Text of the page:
Ah, the elusive four-day work week. It’s been a hot topic since 2022 with companies weighing the pros and cons of the four-day work week. Countries like Japan, the United States, Iceland, and others have tested it. The trial in Japan resulted in 40% improved productivity. Iceland’s trial of a four-day work week without a pay cut improved well-being and productivity. And in the United States, job satisfaction was 45% higher for over 45% of participants, and 60% said it enhanced work-life balance among its employees.
These trials and studies indicate that a four-day work week has yielded an overwhelmingly positive result among the workforce.
The UK is the latest region to join the wagon and has concluded its pilot. The results reveal that the world’s largest trial of the four-day work week is broadly consistent with existing global evidence, demonstrating that it is feasible, even favorable, in today’s work environment.
Increased productivity, work-life balance and engagement
4 Day Week Global noted that of the 61 companies that participated, 56 continued with the four-day week (92%), with 18 confirming adopting the policy as a permanent change. Of the five that are not continuing, two have opted to extend their trials of shorter working hours. Three others have paused the four-day week in their organization for the time being.
4 Day Week Global also revealed that employees have been just as productive, if not more so, than they are in an entire week. Furthermore, employees who aren’t burnt out tend to do more innovative work.
The research conducted before and after the trial revealed that 39% of employees experienced lower stress levels, and 71% noticed less burnout while working shorter weeks.
Anxiety, fatigue, and sleep issues all decreased while physical and mental health significantly improved.
Moreover, during the trial, work-life balance improved in many ways. Specifically, it became easier for 54% of employees to balance their jobs with household duties and responsibilities. Similar experiments in Japan, Australia, and New Zealand have produced equally impressive four-day work week results.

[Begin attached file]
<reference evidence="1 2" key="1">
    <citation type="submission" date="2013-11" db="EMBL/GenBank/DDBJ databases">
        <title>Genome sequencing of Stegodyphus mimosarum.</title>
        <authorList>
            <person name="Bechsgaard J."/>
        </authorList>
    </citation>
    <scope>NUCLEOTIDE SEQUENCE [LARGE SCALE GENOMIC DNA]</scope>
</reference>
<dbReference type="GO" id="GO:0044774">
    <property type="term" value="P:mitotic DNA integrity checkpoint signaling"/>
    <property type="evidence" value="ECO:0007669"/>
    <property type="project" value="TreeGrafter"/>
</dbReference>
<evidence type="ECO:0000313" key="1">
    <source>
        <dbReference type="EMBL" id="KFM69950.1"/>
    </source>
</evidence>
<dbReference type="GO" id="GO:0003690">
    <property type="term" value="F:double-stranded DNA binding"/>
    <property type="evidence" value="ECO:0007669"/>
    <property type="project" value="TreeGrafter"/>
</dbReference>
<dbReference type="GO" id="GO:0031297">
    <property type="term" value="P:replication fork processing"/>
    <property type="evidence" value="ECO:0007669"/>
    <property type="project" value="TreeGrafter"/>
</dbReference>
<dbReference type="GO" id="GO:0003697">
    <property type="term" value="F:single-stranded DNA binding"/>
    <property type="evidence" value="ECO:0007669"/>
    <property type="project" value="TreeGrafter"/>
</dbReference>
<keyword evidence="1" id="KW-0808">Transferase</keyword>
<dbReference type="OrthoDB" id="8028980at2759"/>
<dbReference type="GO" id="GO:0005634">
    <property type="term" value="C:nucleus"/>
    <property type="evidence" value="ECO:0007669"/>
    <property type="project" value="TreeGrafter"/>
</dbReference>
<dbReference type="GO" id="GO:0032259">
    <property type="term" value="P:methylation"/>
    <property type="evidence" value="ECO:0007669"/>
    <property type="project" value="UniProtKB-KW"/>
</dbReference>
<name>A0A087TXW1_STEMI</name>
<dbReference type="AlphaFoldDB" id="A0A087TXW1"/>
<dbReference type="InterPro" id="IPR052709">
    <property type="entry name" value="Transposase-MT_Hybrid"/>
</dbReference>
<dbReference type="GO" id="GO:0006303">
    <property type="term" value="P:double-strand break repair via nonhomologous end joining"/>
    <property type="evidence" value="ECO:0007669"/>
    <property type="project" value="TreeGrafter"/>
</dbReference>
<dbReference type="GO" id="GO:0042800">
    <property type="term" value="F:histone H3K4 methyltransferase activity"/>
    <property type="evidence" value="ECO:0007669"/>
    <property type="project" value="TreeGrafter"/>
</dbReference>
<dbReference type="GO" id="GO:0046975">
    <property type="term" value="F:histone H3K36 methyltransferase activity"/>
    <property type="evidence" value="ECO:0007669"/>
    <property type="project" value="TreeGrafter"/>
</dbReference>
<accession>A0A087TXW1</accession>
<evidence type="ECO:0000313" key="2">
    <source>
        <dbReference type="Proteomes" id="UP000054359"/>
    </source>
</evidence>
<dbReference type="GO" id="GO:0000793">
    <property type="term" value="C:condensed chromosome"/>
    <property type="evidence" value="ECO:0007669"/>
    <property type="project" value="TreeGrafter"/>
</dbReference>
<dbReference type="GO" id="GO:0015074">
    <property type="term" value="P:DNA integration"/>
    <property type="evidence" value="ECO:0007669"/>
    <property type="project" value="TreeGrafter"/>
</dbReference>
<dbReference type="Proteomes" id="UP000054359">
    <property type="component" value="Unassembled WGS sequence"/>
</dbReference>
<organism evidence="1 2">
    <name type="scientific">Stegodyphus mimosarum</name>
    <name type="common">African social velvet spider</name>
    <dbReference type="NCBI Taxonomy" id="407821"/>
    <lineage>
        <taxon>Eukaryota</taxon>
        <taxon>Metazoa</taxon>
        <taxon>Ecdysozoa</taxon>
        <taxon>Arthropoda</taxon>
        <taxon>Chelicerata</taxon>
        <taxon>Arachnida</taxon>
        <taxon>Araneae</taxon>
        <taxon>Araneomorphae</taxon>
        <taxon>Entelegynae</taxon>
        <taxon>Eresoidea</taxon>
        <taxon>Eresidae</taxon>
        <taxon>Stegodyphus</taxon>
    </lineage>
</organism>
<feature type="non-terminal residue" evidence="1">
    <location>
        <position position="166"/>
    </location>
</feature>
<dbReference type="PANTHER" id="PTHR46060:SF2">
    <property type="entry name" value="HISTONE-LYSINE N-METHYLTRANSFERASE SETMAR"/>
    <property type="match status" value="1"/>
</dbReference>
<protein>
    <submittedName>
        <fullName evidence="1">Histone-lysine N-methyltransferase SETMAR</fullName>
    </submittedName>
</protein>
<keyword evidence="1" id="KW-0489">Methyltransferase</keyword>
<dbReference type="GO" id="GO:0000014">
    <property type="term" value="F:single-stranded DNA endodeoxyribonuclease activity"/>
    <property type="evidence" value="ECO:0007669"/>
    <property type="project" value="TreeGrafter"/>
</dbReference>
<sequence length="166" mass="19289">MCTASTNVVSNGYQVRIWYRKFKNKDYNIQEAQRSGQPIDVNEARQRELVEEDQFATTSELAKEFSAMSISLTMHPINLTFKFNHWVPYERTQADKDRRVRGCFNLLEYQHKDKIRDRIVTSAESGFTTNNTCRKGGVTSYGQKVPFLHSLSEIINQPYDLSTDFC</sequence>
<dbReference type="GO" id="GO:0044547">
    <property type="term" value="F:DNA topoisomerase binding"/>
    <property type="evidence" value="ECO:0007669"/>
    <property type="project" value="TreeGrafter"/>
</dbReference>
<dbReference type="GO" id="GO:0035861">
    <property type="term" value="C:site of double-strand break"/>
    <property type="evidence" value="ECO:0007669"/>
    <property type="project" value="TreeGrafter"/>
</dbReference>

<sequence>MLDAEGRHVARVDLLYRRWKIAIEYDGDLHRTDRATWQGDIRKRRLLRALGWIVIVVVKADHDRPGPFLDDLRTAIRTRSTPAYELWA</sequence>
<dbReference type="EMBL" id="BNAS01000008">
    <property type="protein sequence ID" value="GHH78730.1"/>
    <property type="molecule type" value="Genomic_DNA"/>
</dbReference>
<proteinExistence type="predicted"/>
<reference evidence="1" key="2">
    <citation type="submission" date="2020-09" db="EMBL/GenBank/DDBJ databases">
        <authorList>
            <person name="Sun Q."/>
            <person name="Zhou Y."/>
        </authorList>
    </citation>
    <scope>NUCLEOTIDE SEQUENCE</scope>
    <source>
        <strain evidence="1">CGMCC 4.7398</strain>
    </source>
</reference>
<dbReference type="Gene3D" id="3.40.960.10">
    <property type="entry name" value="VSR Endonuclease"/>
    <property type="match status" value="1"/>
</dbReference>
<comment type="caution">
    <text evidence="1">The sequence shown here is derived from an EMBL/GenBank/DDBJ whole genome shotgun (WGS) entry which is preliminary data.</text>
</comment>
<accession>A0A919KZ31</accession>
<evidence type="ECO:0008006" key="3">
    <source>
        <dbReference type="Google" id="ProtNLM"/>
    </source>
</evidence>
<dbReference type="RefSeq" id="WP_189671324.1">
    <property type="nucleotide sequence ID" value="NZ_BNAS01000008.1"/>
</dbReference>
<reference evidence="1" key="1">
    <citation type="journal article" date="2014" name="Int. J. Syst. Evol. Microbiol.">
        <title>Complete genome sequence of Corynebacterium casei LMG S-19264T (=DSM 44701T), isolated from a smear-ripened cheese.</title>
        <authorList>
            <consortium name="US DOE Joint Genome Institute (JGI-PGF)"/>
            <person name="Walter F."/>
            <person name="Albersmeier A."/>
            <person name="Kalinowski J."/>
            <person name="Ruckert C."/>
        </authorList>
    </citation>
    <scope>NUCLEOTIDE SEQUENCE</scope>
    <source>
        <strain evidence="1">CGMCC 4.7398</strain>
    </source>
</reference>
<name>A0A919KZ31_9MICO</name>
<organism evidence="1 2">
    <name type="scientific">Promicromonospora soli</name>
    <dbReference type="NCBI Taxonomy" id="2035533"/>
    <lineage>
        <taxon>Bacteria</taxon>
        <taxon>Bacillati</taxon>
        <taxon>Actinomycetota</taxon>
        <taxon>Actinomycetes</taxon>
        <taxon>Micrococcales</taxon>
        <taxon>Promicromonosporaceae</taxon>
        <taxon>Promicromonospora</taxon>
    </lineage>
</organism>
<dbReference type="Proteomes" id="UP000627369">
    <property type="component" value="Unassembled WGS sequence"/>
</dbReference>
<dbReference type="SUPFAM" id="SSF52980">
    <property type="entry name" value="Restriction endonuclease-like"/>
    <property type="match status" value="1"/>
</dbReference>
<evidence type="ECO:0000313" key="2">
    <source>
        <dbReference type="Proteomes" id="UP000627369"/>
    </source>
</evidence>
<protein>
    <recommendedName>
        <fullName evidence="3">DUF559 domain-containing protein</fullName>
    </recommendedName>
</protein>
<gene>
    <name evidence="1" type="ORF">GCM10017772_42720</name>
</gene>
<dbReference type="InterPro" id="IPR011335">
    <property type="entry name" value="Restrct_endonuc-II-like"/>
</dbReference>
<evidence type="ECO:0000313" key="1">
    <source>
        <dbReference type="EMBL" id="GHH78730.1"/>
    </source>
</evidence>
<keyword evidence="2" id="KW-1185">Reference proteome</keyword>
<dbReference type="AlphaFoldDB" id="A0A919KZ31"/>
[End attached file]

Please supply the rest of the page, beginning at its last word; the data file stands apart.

Output-focused working was key to the success of a four-day work week
The findings from the trial yielded insights into how organizations planned to reduce their working hours without significantly compromising their business goals.
Output-focused work is an approach that prioritizes achieving specific results within a given time frame rather than just putting in a certain number of hours at work.
According to the trial participants, output-focused working was the key driver to the success of their four-day work week. Because they prioritized output over hours spent working, they noted that their employees focused on completing their assigned tasks efficiently.
Additionally, it allowed businesses to evaluate employees based on the results they produce rather than just the time they spend at their desks.
Should companies explore implementing the four-day work week?
So, is the four-day work week for better or for worse? Well, the benefits outweigh the drawbacks. However, there are some potential downsides to consider.
The four-day workweek may only be feasible or effective in some industries with operational requirements. For instance, industries such as healthcare, emergency services, transportation, and manufacturing require 24/7 operations and continuous monitoring, making it challenging to reduce work hours without adding more people to the workforce.
For example, during the trial, Allcap, an engineering and industrial supplies company, abandoned its trial two months early, saying they quickly ran into problems.
“As opposed to 10 normal workdays, we found that employees would have nine extreme ones – once they got to their scheduled day off they were exhausted. Once we factored in holidays, sickness and caring responsibilities, we also struggled to find cover for an employee on their rest day.” – Mark Roderick , Managing Director at Allcap
Though this reflects a small portion of the trial’s participants, the four-day workweek isn’t an automatic solution for all; it is worth exploring for companies that want to improve employee satisfaction, well-being, and productivity.
Organizations need to weigh the pros and cons while considering their staff members’ individual needs when deciding whether this would be the best option for them.
For example, instead of reducing a day in their employees’ week, one may become more creative and offer means of promoting work-life balance, like no-meeting days, flexible work timings, setting fixed hours for the year, and more.
The shorter workweek may not be widespread, but there’s momentum around the globe to keep it going. The results of the four-day work week in the UK may only be the tip of the iceberg. Companies should consider exploring this option to create a more positive work environment for their employees.